The Dead Sea Scrolls pose many mysteries to scholars and interested lay-people alike. A persistent puzzle is the identity of the Teacher of Righteousness (ToR) who has been identified with a huge array of people, most (in)famously John-the-Baptist and Jacob/James, brother of Jesus. Contra those last theories most scholars have thrown up their hands and settle for ToR to remain nameless, mainly because there is no one in the 2nd Century BCE who fits the bill, and retains a name, in the scant records we have from that time.
But the Scrolls themselves present us with quite a few names, most notably Zadok and Judah, as possible names for the ToR – albeit indirectly named via titles like “sons of Zadok” and “sons of Judah” for their followers. A case has been made for Zadok as the ToR and Judah as “the Priest”, a singualr term for the Scroll Community’s leader after the ToR. In that scenario both Zadok and Boethus (mentioned in Talmudic oral histories of the period) were disciples of a certain Antigonus of Socho (the Righteous “Shoot” before the ToR?) and split over religious differences – a pious way of putting the lust for power.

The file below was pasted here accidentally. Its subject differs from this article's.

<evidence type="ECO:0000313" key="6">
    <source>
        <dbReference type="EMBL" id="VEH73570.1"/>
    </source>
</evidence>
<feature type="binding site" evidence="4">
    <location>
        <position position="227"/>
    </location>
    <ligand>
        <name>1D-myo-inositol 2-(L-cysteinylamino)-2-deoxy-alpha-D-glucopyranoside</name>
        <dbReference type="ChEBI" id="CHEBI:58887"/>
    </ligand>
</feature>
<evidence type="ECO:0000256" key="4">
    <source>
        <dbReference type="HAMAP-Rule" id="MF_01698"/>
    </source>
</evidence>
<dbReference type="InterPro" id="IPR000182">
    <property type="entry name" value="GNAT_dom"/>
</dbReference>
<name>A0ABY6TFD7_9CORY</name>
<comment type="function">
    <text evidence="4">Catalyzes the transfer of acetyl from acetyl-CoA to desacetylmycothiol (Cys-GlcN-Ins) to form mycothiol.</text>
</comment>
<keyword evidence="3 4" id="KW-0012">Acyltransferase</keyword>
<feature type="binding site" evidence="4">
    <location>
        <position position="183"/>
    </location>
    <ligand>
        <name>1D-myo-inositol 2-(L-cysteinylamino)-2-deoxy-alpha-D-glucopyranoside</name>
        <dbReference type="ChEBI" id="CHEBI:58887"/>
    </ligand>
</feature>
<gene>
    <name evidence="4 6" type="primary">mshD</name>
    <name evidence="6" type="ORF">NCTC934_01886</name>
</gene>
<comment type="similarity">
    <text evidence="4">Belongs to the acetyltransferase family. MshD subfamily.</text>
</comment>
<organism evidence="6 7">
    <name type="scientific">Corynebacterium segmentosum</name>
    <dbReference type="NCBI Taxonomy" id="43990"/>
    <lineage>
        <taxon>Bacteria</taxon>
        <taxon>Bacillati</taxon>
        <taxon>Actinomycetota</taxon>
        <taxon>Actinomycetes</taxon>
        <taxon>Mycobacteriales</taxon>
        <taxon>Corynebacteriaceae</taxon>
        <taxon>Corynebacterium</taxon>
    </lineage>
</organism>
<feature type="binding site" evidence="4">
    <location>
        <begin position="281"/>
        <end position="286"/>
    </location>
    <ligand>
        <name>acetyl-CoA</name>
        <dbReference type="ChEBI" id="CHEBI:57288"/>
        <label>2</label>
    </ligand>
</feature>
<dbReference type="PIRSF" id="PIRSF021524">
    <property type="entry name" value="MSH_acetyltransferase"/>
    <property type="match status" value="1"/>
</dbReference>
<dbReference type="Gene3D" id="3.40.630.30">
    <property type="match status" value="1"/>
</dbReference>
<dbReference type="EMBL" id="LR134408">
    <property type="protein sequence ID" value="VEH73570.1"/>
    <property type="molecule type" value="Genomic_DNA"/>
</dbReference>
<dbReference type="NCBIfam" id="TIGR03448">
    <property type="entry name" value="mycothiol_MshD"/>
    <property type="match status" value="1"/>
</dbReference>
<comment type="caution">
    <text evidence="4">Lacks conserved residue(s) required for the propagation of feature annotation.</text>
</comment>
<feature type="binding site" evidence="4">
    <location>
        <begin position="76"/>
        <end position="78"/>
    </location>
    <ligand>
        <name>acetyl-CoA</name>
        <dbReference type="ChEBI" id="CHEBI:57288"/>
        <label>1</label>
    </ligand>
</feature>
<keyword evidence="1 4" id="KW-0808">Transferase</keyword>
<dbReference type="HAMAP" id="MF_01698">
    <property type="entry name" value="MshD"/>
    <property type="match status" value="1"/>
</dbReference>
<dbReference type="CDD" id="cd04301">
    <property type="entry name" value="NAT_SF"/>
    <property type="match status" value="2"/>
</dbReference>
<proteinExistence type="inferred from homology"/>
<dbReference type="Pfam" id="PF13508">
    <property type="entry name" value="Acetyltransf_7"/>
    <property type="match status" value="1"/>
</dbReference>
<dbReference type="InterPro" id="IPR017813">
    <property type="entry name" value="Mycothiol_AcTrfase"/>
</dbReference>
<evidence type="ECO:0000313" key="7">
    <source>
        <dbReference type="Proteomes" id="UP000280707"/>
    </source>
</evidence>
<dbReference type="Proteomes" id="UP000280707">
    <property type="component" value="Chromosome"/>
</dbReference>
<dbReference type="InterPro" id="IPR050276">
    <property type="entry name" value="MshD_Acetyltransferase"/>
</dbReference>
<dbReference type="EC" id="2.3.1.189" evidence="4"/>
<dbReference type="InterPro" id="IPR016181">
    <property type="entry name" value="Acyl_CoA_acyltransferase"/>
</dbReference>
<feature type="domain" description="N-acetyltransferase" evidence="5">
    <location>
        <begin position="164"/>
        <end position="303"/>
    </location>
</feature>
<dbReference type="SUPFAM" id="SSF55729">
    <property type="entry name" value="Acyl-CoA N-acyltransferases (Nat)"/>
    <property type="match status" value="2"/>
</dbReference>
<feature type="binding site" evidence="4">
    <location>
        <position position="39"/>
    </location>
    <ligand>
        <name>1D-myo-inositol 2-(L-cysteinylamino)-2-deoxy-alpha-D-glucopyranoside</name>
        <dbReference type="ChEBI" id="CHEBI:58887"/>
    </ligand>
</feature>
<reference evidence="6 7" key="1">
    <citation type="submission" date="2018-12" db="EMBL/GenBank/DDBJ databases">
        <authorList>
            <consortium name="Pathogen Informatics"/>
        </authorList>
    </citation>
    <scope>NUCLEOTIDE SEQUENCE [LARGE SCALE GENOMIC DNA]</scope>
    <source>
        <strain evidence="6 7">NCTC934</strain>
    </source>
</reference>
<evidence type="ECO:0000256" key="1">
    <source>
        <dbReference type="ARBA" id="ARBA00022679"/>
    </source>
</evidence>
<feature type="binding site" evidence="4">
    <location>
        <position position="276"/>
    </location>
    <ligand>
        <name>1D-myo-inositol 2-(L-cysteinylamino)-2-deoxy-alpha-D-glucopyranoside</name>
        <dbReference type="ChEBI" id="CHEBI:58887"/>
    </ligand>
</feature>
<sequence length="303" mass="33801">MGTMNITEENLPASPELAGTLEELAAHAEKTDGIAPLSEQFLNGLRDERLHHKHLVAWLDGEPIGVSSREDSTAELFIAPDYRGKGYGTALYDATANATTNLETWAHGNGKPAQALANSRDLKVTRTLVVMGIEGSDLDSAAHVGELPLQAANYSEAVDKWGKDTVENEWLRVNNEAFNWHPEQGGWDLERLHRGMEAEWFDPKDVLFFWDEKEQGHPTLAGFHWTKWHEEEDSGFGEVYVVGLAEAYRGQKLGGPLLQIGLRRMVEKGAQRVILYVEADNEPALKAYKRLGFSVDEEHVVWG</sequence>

Alternatively the ToR could be Judah, and “Zadok” his precursor. Michael Wise’s controversial book The First Messiah takes this view, though I fear the rest of his case (Judah self-identified as a Messiah) has clouded the merits of the basic identification. Stephen Goranson is another Dead Sea Scrolls scholar who makes the same identification, which he argues in this essay (in pdf format), which argues a few points contra Wise on the identities of other players in the Scrolls drama.
A good lay-person’s review of Wise’s book can be found here, albeit from an religious sceptic point-of-view.
Prof. James Tabor – one of the experts consulted for “The Jesus Family Tomb” documentary – examines Wise’s case in some detail, plus drawing parallels with Jesus’s disciples and the disciples of David Koresh… here.
A transcript of Wise discussing his ideas can be found online here.